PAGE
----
In the economy of the future, a strong online sales presence will be vital. You don’t need to be Jeff Bezos to profit from online sales.
At a glance
- Australia has the tenth largest e-commerce market in the world, with eight out of 10 Australians shopping online.
- The approach to improving online sales presence involves four key focus areas: technology, marketing, payments, and fulfilment.
- It is also important to stay abreast of competitor strategies, seek expert advice and be open to revising strategy, if needed.
Small and medium-sized enterprise (SME) owners can be placed in three broad groups when it comes to their approach to online sales. At one end of the spectrum are the luddites. These are individuals who have made little attempt to adapt to the digital economy, and are not about to start.
At the opposite end of the spectrum are the technophiles, who are early adopters of any shiny gadget that comes along.
Between those two extremes lies a vast number of SME owners – business people who are aware that e-commerce is of growing importance and feel they should be doing more in that area, but can never quite find the money, time or energy to take significant action.
Five experts explain why SME owners in this group should build an effective online sales presence and how they can go about doing so.
The catalyst for change
Dr Meena Chavan is a former auditor who is now a Macquarie Business School academic specialising in small businesses.
“Eight out of 10 Australians shop online, and Australia has the tenth largest e-commerce market in the world,” she says. “Pre-COVID-19, the prediction was that in 2021, 10 per cent of Australia’s total retail sales would be online, and Australia’s e-commerce market would be valued at A$35.2 billion.”
Chavan forecasts nervous Australian consumers may buy less overall than predicted, but will ultimately make many more online purchases than previously expected.
“Australians have now become accustomed to buying everything from houses to racehorses online,” Chavan says. “Likewise, the more innovative SMEs have been pivoting from real-world to virtual interactions to serve surging online demand. For example, I consult with a medispa. It’s gone from selling on-premises beauty treatments to offering online make-up technique courses. Things won’t be going back to the way they used to be after the lockdown is lifted.”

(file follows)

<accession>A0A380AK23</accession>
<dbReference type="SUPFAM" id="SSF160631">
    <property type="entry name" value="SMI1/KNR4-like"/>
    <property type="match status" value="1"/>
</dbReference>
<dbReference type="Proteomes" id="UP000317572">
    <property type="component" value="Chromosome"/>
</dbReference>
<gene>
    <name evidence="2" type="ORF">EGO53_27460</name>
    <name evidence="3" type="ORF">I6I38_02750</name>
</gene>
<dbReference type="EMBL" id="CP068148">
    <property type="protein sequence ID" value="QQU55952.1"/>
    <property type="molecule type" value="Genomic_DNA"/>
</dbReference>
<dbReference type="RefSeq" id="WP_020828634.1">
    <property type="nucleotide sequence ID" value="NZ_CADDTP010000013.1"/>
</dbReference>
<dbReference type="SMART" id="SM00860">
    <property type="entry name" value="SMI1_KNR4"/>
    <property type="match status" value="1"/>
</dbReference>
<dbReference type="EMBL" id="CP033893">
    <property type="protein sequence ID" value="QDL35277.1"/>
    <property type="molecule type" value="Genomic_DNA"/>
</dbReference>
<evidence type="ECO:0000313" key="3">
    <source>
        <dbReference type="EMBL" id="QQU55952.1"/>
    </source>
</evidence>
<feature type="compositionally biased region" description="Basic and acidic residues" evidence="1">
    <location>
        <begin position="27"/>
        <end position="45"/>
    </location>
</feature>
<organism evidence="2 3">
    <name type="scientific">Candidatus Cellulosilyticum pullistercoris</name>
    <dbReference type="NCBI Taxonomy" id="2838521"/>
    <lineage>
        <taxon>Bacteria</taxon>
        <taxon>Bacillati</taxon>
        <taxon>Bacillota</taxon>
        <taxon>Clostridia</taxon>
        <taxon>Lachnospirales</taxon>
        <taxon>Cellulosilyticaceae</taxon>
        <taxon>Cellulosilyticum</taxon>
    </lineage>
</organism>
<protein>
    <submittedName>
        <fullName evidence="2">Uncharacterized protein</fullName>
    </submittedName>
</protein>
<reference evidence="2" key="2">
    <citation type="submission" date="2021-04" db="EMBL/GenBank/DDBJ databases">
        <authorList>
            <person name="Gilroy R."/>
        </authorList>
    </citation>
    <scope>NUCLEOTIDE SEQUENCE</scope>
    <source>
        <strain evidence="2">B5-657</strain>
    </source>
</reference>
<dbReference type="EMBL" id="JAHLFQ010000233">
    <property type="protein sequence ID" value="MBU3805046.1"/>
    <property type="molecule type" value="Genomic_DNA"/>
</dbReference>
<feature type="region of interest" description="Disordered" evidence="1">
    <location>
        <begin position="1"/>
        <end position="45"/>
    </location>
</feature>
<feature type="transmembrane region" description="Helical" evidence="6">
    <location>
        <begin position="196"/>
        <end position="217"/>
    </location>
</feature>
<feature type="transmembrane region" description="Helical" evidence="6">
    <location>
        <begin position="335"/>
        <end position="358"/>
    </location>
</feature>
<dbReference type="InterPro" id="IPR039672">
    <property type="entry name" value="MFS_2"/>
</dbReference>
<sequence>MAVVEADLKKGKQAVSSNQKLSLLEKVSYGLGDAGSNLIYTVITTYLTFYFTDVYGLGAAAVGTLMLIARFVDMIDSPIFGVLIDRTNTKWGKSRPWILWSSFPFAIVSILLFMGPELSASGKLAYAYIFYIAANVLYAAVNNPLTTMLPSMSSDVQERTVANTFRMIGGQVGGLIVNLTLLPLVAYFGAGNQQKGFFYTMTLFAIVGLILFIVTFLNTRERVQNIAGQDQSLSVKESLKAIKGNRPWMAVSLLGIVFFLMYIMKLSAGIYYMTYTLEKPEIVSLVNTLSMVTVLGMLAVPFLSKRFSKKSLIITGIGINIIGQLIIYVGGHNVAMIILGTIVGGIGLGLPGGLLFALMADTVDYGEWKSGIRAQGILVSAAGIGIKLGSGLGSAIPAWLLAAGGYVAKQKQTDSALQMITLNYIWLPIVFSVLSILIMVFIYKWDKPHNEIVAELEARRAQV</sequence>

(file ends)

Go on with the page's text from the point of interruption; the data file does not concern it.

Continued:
Getting your digital ducks in a row
There are few silver bullets when it comes to online sales. What works for one industry won’t necessarily work for another. Selling goods online differs markedly from selling services, and it is not uncommon for similar businesses using similar technologies and pursuing similar marketing strategies to generate divergent results.
That said, it can be useful to examine the following four areas when seeking to improve a business’s online sales presence.
Michael Kava is the director of Little Marketing. He argues SME owners will get the biggest bang for their buck by concentrating on the basics. “Most SMEs now have a website, but often they are suboptimal websites,” he says. Kava’s advice is to:
- Use a reputable hosting company: “You don’t want your site to crash or get hacked.”
- Invest in quality copy and images: “Spelling mistakes and cheap stock images will turn off potential customers.”
- Harness SEO: “Your potential customers will almost certainly start their buying journey by doing online research. You want to make sure your site is on the first page of Google.”
- Focus on user experience (UX): “It’s a rookie mistake to create a site that looks beautiful, but is difficult to navigate. Your potential customers won’t have the patience to scroll endlessly to find the information they want.”
While it is possible to renovate an existing website, Kava suggests SME owners consider starting afresh with a one-stop-shop e-commerce solution or a custom-built platform. E-commerce solutions provide a platform that websites can be built on. They also facilitate the straightforward integration of payment gateways, accounting software, marketing software and social media sites, as well as remarketing and analytics tools.
“There is plenty to choose from – WordPress and Shopify are two popular options,” Kava says. “People should be shopping around to find the solution that has the right fee structure and features for their business.”
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